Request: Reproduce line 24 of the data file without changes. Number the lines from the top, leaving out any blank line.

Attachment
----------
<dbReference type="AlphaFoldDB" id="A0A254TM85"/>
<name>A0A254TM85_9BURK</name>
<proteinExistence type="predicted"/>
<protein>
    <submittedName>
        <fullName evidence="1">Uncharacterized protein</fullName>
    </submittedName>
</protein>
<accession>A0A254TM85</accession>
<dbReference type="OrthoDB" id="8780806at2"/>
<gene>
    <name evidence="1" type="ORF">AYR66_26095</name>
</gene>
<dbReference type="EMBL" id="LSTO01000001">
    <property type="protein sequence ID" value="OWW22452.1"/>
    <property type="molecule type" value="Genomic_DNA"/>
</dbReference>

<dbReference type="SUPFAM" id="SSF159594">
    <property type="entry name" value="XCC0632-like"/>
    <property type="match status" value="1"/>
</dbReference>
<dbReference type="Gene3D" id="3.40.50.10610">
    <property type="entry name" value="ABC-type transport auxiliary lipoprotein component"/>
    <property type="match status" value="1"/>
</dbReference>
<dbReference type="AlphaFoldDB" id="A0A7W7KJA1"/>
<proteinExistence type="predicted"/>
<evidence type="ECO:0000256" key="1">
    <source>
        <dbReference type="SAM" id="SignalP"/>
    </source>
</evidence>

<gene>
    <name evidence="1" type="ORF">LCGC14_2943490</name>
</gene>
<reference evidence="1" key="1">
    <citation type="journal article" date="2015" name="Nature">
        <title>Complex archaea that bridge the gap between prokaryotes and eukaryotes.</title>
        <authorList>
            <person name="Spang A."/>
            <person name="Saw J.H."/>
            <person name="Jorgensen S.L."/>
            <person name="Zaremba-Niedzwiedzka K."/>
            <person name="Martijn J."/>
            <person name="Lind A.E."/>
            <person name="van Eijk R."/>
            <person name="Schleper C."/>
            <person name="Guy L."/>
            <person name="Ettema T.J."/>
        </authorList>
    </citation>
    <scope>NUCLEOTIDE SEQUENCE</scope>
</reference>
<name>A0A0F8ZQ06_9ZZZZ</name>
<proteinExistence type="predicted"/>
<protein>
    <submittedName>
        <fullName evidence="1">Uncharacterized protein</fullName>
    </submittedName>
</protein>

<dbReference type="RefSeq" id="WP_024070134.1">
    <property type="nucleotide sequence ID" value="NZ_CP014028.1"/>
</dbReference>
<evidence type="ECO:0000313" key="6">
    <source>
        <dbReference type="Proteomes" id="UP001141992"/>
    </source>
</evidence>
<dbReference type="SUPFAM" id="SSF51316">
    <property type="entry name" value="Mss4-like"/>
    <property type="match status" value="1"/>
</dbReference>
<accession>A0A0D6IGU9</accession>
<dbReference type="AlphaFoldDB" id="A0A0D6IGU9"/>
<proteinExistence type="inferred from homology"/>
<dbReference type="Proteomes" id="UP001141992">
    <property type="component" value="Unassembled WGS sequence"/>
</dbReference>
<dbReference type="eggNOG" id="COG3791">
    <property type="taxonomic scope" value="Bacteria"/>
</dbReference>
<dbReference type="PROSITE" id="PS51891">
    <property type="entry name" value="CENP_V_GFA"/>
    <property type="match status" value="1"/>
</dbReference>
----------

    <property type="match status" value="1"/>